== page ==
Propylene

CAS RN: 115-07-1

Exposure Summary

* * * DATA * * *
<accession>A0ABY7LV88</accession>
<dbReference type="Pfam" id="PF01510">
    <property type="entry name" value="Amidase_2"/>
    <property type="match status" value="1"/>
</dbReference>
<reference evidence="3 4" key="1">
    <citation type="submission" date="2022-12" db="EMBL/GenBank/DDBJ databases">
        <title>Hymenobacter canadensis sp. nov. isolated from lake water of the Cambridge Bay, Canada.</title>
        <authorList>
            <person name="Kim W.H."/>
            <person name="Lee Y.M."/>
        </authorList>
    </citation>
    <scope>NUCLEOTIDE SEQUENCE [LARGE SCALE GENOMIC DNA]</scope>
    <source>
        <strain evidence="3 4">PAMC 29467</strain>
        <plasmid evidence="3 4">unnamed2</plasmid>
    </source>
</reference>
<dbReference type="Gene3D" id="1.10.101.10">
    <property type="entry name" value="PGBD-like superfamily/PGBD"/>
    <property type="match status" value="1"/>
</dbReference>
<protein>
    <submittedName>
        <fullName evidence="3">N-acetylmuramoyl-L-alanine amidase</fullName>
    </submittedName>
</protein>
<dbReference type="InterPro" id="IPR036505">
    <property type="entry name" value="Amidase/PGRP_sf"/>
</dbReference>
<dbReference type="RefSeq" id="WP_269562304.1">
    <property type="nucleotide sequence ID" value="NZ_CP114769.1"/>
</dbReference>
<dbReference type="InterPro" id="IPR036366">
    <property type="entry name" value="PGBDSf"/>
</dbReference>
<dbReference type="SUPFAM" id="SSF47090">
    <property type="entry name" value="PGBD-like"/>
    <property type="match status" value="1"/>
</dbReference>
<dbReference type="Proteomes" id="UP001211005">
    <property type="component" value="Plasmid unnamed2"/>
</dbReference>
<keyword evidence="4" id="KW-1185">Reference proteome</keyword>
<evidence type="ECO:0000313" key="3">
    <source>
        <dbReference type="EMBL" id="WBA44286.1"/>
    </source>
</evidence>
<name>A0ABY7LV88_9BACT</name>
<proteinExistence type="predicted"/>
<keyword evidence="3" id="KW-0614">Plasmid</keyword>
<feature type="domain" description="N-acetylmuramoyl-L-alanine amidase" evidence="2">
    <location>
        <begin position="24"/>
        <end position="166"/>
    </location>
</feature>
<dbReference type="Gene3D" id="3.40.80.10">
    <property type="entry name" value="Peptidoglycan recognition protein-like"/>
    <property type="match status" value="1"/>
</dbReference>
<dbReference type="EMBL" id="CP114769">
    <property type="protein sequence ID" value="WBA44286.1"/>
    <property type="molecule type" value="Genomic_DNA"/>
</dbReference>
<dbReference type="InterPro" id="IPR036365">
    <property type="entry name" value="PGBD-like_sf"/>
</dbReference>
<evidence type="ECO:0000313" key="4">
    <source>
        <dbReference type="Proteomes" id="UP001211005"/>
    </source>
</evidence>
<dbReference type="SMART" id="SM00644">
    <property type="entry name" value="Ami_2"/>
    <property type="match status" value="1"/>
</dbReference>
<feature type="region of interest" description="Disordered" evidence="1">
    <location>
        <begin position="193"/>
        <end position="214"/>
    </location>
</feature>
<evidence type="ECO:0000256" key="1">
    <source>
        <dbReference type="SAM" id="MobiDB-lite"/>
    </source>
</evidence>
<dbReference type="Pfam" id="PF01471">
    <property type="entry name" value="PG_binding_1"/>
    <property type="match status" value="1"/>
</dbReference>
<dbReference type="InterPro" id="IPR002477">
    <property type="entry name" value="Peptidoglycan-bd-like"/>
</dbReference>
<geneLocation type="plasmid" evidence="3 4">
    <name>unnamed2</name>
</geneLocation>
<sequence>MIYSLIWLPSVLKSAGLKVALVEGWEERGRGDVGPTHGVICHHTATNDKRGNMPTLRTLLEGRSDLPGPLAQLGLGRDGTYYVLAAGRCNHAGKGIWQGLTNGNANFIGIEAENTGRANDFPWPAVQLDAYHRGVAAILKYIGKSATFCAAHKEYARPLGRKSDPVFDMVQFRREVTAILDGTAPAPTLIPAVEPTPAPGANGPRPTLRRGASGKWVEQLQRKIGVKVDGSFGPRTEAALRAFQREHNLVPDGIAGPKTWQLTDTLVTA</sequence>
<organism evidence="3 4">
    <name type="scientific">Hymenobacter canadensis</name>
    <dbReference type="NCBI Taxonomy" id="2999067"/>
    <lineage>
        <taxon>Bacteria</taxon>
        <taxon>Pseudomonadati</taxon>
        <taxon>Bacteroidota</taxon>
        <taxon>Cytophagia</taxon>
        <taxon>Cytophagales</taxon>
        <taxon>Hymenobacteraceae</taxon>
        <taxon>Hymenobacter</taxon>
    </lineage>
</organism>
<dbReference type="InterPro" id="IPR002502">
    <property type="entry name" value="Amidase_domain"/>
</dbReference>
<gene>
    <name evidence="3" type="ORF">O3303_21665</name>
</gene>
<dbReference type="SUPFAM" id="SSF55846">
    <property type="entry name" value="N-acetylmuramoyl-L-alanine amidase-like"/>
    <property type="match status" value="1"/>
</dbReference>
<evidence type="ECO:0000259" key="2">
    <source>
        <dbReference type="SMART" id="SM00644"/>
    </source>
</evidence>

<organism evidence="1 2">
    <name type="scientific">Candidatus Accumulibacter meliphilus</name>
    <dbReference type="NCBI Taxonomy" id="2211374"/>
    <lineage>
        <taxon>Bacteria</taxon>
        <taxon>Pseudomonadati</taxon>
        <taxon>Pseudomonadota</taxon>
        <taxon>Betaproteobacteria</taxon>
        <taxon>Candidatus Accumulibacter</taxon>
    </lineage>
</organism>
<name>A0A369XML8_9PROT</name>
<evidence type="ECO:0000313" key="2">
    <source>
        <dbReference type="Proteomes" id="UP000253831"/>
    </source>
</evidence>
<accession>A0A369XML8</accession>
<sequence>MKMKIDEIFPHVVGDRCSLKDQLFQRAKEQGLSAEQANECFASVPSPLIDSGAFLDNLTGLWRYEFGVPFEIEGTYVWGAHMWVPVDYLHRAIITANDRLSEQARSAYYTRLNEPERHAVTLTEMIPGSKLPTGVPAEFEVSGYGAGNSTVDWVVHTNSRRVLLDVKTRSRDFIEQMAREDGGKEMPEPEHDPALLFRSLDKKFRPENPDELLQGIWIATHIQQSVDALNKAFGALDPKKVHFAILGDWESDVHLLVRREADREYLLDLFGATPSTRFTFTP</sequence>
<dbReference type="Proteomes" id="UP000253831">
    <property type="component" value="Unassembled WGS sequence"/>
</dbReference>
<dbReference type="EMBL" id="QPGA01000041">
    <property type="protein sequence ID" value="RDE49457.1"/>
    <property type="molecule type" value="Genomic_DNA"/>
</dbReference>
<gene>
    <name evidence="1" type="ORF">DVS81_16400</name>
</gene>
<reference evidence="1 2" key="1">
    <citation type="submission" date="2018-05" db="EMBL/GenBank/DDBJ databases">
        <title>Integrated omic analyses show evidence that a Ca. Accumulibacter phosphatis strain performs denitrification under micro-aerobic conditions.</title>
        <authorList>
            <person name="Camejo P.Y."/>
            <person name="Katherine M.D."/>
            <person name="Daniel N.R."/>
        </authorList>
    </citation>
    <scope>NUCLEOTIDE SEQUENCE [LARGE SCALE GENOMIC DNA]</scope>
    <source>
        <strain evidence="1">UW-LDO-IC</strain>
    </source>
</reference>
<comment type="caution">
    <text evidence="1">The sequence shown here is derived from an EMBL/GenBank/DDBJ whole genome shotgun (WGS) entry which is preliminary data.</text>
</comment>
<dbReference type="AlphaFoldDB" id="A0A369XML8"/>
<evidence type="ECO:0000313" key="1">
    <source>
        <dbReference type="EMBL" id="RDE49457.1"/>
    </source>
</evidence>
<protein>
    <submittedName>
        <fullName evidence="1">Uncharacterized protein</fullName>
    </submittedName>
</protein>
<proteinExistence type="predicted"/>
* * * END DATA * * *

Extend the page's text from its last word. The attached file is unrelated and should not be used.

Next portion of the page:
Propylene's production and use as a chemical intermediate in the manufacture of fine chemicals, plastics and carpet fibers may result in its release to the environment through various waste streams. In addition, propylene is produced by the combustion of fossil fuels and biomass and the burning of cigarettes. Natural sources of propylene are the volatile components of garlic oil, Scotch firs, European firs, and germinating seeds such as beans, corn, cotton, and pea seeds. If released to air, a vapor pressure of 8590 mm Hg at 25 deg C indicates propylene will exist solely as a gas in the atmosphere. Gas-phase propylene will be degraded in the atmosphere by reaction with photochemically-produced hydroxyl radicals; the half-life for this reaction in air is estimated to be 15 hrs. Propylene does not contain chromophores that absorb at wavelengths >290 nm and, therefore, is not expected to be susceptible to direct photolysis by sunlight. If released to soil, propylene is expected to have very high mobility based upon an estimated Koc of 22. Volatilization from moist soil surfaces is expected to be an important fate process based upon a Henry's Law constant of 0.196 atm-cu m/mole. Propylene may volatilize from dry soil surfaces based upon its vapor pressure. Biodegradation data in soil of water were not available. However, propylene was biodegraded to propylene oxide using acclimated cell free extracts. If released into water, propylene is not expected to adsorb to suspended solids and sediment based upon the estimated Koc. Volatilization from water surfaces is expected to be an important fate process based upon this compound's Henry's Law constant. Estimated volatilization half-lives for a model river and model lake are 2 hrs and 3 days, respectively. An estimated BCF of 7 suggests the potential for bioconcentration in aquatic organisms is low. Hydrolysis is not expected to be an important environmental fate process since this compound lacks functional groups that hydrolyze under environmental conditions (pH 5 to 9). Occupational exposure to propylene may occur through inhalation and dermal contact with this compound at workplaces where propylene is produced or used. Monitoring data indicate that the general population may be exposed to propylene via inhalation of ambient air, since propylene is widely found in air samples along roadways, city streets, and restaurants. (SRC)
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